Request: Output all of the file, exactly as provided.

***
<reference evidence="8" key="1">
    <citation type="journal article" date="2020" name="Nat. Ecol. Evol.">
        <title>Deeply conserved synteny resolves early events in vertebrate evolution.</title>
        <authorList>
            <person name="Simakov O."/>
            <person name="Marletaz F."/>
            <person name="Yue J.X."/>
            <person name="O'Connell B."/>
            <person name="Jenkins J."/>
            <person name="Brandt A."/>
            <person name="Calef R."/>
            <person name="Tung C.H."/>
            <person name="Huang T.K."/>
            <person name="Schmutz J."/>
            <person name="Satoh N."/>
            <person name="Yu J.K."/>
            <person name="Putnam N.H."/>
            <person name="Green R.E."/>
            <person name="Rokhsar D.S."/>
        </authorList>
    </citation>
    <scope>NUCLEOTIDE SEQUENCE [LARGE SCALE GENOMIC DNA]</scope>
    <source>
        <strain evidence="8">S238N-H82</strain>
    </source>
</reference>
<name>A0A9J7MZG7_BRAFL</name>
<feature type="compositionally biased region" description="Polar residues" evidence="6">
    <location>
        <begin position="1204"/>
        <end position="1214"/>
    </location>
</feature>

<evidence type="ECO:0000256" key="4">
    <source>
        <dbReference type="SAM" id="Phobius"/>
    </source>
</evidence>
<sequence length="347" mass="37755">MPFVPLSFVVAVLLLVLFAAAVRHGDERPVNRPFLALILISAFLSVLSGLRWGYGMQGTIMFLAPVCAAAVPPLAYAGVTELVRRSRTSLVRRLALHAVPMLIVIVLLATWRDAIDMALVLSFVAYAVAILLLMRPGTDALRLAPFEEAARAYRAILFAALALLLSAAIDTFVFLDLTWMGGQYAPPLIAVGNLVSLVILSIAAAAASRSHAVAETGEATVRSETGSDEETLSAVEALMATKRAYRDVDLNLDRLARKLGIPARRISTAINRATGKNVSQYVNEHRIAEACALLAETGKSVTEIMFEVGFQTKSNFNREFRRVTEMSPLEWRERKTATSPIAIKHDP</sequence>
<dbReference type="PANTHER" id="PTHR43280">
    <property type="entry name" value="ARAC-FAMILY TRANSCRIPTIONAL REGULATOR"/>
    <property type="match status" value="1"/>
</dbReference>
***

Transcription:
<reference evidence="8" key="1">
    <citation type="journal article" date="2020" name="Nat. Ecol. Evol.">
        <title>Deeply conserved synteny resolves early events in vertebrate evolution.</title>
        <authorList>
            <person name="Simakov O."/>
            <person name="Marletaz F."/>
            <person name="Yue J.X."/>
            <person name="O'Connell B."/>
            <person name="Jenkins J."/>
            <person name="Brandt A."/>
            <person name="Calef R."/>
            <person name="Tung C.H."/>
            <person name="Huang T.K."/>
            <person name="Schmutz J."/>
            <person name="Satoh N."/>
            <person name="Yu J.K."/>
            <person name="Putnam N.H."/>
            <person name="Green R.E."/>
            <person name="Rokhsar D.S."/>
        </authorList>
    </citation>
    <scope>NUCLEOTIDE SEQUENCE [LARGE SCALE GENOMIC DNA]</scope>
    <source>
        <strain evidence="8">S238N-H82</strain>
    </source>
</reference>
<name>A0A9J7MZG7_BRAFL</name>
<feature type="compositionally biased region" description="Polar residues" evidence="6">
    <location>
        <begin position="1204"/>
        <end position="1214"/>
    </location>
</feature>

<evidence type="ECO:0000256" key="4">
    <source>
        <dbReference type="SAM" id="Phobius"/>
    </source>
</evidence>
<sequence length="347" mass="37755">MPFVPLSFVVAVLLLVLFAAAVRHGDERPVNRPFLALILISAFLSVLSGLRWGYGMQGTIMFLAPVCAAAVPPLAYAGVTELVRRSRTSLVRRLALHAVPMLIVIVLLATWRDAIDMALVLSFVAYAVAILLLMRPGTDALRLAPFEEAARAYRAILFAALALLLSAAIDTFVFLDLTWMGGQYAPPLIAVGNLVSLVILSIAAAAASRSHAVAETGEATVRSETGSDEETLSAVEALMATKRAYRDVDLNLDRLARKLGIPARRISTAINRATGKNVSQYVNEHRIAEACALLAETGKSVTEIMFEVGFQTKSNFNREFRRVTEMSPLEWRERKTATSPIAIKHDP</sequence>
<dbReference type="PANTHER" id="PTHR43280">
    <property type="entry name" value="ARAC-FAMILY TRANSCRIPTIONAL REGULATOR"/>
    <property type="match status" value="1"/>
</dbReference>